Phillips v. Kaiser Health Plan, Inc.,

Phillips v. Kaiser Health Plan, Inc., et. al.
No. C 11 – 02326 CRB
2011 WL 3047475 (N.D.Cal.July 25, 2011)

This case involved a putative class action filed against Kaiser Health Plan, Inc. (Kaiser), a Medicare Advantage (MA) Plan, and other related MA entities. 

The plaintiff alleged that (a) Kaiser was improperly and “illegally” demanding reimbursement of its accident related medical expenditures in an amount greater than that which would have been recoverable under traditional Medicare, and (b) that certain marketing and business practices employed by Kaiser violated California’s Unfair Competition Law and Consumer Legal Remedies Act.

The plaintiff filed this case in California state court, which Kaiser removed to the United States District Court for the Northern District of California (hereinafter referred to as the “court”).   This case then came before the court on (a) the plaintiff’s motion to remand and (b) Kaiser’s motion to dismiss.  Continue reading “Phillips v. Kaiser Health Plan, Inc.,”

Benson v. Sebelius

Benson v. Sebelius
Civil Action No. 09-1931 (RMU),
2011 WL 1087254
(D. D.C. March 24, 2011)

This case involved a wrongful death and survival action. The parties settled the claim for $90,000, with 80% of that amount allocated for the wrongful death settlement award and 20% allocated for the survival claim. Medicare issued a final demand for conditional payment recovery in the amount of $25,868.58.

Benson challenged Medicare’s recovery claim arguing that under the Medicare Secondary Payer Statute (MSP) CMS can only recover from that aspect of the settlement related to the Medicare beneficiary’s estate and not from the wrongful death part of the settlement per the per the court’s decision in Bradley v. Sebelius, 621 F.3d 1330 (11th Cir., Sept. 29, 2010). In addition, Benson contended that one of the administrative bodies’ alleged failure to provide him with a requested transcript in a timely manner during the administrative appeals phase of the action violated his 5th Amendment due process rights.

The court rejected the plaintiff’s arguments and ruled in favor Medicare. In reaching its decision that court found the Benson case was factually and legally different from Bradley. For reasons more fully explained in the court’s ruling, the court, in part, found that Medicare could recover its full claimed amount in that in Benson (unlike in Bradley) the plaintiff claimed compensation for the decedent’s medical costs as part of his wrongful death claim. The court also found that there was no violation of 5th Amendment due process rights.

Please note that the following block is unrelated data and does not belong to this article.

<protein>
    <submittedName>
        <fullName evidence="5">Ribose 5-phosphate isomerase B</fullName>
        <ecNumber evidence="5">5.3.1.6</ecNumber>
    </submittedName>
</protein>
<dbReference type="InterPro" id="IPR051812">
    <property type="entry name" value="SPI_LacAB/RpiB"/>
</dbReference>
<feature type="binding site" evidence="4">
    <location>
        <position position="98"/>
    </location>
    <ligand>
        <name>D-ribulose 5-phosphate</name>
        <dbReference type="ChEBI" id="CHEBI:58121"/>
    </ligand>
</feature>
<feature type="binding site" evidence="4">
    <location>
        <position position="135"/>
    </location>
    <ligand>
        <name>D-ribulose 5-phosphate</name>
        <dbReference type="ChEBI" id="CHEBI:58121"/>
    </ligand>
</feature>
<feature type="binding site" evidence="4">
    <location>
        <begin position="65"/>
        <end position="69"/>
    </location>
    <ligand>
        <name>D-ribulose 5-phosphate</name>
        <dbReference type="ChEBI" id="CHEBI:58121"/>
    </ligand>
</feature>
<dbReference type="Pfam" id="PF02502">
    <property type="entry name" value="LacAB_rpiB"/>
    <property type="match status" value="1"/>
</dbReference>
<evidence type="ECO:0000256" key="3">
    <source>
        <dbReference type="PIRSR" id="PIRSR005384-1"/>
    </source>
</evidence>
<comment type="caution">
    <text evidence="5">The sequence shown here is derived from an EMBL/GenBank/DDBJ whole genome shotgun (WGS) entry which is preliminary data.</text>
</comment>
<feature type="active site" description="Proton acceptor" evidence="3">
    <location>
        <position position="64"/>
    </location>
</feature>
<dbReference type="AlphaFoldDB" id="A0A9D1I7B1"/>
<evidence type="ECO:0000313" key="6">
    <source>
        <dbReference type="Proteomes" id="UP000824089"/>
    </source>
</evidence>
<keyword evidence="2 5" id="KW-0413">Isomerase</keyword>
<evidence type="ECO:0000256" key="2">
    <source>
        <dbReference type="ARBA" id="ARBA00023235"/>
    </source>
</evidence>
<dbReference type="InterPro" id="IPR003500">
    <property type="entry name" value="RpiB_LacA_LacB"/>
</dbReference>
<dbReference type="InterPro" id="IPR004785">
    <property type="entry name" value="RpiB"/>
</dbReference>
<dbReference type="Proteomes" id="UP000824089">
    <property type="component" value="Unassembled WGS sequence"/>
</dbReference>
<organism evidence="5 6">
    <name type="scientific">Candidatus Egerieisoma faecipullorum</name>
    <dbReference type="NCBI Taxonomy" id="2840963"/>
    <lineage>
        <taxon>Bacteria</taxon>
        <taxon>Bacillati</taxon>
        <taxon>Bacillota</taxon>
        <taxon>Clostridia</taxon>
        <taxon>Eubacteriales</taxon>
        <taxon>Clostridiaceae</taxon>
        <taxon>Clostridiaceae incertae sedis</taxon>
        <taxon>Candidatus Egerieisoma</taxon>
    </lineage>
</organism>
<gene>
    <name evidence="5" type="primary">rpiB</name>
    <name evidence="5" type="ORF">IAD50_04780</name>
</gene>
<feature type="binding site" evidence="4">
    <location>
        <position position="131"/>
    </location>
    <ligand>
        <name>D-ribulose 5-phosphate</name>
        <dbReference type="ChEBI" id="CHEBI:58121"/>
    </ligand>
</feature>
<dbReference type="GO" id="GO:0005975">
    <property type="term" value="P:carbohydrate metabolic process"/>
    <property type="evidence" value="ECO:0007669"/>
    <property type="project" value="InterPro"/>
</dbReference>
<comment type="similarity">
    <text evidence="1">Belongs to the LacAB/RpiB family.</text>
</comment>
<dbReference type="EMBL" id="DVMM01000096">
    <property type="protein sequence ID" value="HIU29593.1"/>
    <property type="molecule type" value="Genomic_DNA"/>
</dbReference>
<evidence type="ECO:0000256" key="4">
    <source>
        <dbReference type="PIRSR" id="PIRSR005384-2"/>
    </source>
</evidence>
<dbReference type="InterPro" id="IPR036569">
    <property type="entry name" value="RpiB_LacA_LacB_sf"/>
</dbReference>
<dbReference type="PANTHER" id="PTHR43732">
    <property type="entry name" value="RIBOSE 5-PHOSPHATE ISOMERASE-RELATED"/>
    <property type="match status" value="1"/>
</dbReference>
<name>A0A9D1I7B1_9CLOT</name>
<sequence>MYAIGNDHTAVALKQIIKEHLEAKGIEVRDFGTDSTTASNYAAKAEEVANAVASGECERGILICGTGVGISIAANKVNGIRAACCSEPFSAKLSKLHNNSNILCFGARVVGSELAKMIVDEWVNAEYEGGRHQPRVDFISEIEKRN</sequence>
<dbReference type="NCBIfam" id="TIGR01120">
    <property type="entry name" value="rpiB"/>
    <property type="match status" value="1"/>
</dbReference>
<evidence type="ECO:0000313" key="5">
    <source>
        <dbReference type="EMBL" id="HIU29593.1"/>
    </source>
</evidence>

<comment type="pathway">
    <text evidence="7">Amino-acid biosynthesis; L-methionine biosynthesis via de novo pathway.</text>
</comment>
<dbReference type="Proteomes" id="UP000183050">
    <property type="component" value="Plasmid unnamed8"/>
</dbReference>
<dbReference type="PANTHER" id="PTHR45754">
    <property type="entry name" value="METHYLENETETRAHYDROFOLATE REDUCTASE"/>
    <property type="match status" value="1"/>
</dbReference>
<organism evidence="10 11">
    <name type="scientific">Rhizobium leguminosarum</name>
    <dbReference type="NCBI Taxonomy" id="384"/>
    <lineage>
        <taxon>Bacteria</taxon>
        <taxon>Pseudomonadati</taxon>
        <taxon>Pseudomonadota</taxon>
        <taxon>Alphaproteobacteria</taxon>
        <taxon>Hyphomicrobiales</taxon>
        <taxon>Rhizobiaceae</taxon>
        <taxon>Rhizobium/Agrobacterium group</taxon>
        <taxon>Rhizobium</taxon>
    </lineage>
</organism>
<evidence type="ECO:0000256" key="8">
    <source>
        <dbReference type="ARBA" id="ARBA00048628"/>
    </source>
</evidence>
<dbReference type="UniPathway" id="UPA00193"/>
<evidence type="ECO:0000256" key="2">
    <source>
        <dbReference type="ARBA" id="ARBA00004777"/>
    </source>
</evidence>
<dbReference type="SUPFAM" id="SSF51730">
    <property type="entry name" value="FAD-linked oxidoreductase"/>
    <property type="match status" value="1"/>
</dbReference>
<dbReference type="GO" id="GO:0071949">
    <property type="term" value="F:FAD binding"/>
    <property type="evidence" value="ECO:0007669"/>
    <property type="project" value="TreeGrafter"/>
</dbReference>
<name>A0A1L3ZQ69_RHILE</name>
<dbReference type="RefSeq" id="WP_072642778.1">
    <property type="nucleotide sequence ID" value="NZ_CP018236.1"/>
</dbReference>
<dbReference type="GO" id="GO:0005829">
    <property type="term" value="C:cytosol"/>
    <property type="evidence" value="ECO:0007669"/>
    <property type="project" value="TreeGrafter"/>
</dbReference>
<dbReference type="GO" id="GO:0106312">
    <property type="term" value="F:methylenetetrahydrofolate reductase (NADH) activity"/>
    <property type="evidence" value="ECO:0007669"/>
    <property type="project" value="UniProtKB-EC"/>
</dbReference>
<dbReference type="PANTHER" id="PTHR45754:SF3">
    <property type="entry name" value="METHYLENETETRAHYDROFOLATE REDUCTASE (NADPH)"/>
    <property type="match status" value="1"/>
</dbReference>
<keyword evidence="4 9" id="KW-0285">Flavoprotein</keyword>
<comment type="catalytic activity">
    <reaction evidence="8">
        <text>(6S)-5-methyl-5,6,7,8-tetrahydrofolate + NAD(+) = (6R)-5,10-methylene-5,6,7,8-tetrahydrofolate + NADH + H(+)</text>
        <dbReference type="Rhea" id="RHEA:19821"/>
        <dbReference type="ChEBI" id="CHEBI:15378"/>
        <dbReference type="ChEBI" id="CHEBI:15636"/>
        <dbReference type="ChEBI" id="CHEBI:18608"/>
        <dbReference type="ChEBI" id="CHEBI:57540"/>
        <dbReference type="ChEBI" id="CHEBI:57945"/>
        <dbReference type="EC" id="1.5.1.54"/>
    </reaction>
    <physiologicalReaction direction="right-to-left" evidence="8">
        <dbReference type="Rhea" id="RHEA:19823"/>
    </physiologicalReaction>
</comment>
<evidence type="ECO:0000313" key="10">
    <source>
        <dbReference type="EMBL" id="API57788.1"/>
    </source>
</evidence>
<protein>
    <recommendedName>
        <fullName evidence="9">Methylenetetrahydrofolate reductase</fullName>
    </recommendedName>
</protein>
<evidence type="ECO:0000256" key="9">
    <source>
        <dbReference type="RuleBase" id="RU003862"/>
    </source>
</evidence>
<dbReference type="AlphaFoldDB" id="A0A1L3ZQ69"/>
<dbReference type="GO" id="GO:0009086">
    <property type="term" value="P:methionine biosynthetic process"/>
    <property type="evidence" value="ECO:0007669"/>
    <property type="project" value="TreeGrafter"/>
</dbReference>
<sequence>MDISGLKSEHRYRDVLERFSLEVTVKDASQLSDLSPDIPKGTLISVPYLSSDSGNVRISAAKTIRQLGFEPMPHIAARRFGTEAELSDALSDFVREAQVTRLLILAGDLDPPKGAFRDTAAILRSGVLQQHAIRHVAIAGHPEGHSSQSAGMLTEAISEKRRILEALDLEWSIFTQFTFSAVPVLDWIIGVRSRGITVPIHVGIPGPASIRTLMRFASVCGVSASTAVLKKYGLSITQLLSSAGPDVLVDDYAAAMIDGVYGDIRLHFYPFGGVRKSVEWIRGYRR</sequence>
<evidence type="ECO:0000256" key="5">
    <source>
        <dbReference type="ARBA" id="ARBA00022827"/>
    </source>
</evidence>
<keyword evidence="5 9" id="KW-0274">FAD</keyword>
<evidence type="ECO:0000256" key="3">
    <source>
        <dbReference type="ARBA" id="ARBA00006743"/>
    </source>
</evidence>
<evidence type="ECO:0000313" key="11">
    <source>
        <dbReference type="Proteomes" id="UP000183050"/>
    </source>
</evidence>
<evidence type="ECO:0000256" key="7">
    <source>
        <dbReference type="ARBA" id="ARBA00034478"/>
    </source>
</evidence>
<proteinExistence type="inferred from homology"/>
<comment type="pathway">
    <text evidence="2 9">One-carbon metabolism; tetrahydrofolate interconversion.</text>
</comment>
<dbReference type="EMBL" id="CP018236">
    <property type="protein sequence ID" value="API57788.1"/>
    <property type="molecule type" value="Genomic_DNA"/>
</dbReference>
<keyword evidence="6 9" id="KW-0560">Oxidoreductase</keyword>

Bradley v. Sebelius

Bradley v. Sebelius
621 F.3d 1330
(11th Cir., Sept. 29, 2010)

This case involved a wrongful death action filed under the Florida Wrongful Death Act for alleged nursing home neglect. The decedent (Mr. Burke) was survived by 10 children. One of his daughters (Cardonvella Bradley) was named personal representative of the estate.

Bradley filed a wrongful death action against the nursing home through which damages were claimed for the estate and the ten surviving children per Florida law. The action was eventually settled without a formal action being filed in court for the nursing home’s policy limits — $52,500. This sum was undifferentiated between the parties.

Medicare asserted a conditional payment claim in the amount approximately $22.480.89 (with said figure representing the full amount of Medicare’s conditional payments minus applicable procurement costs). Bradley requested that Medicare reduce its claim on various grounds. Medicare refused and demanded a full recovery. Continue reading “Bradley v. Sebelius”

U.S. v. Harris

U.S. v. Harris
No. 5:08 CV 102, 2009 WL 891931
(D. N.D. W. Va., March 26, 2009)

This case arose from an incident in which Mr. Ritchea fell off a ladder. Mr. Richea hired Mr. Harris as his attorney to represent him on his personal injury claim. Mr. Harris filed an action against the ladder retailer which eventually settled for $25,000.

As Mr. Ritchea was a Medicare beneficiary, Mr. Harris notified Medicare of the settlement and requested their conditional payment demand figure. In response, Medicare made a conditional payment recovery demand in the amount of $10,253.39 and advised that any appeal had to be filed with 120 days. Neither Mr. Ritchea nor Mr. Harris tendered reimbursement or filed an appeal. Medicare then sued Mr. Harris for reimbursement of its conditional payment amount. Continue reading “U.S. v. Harris”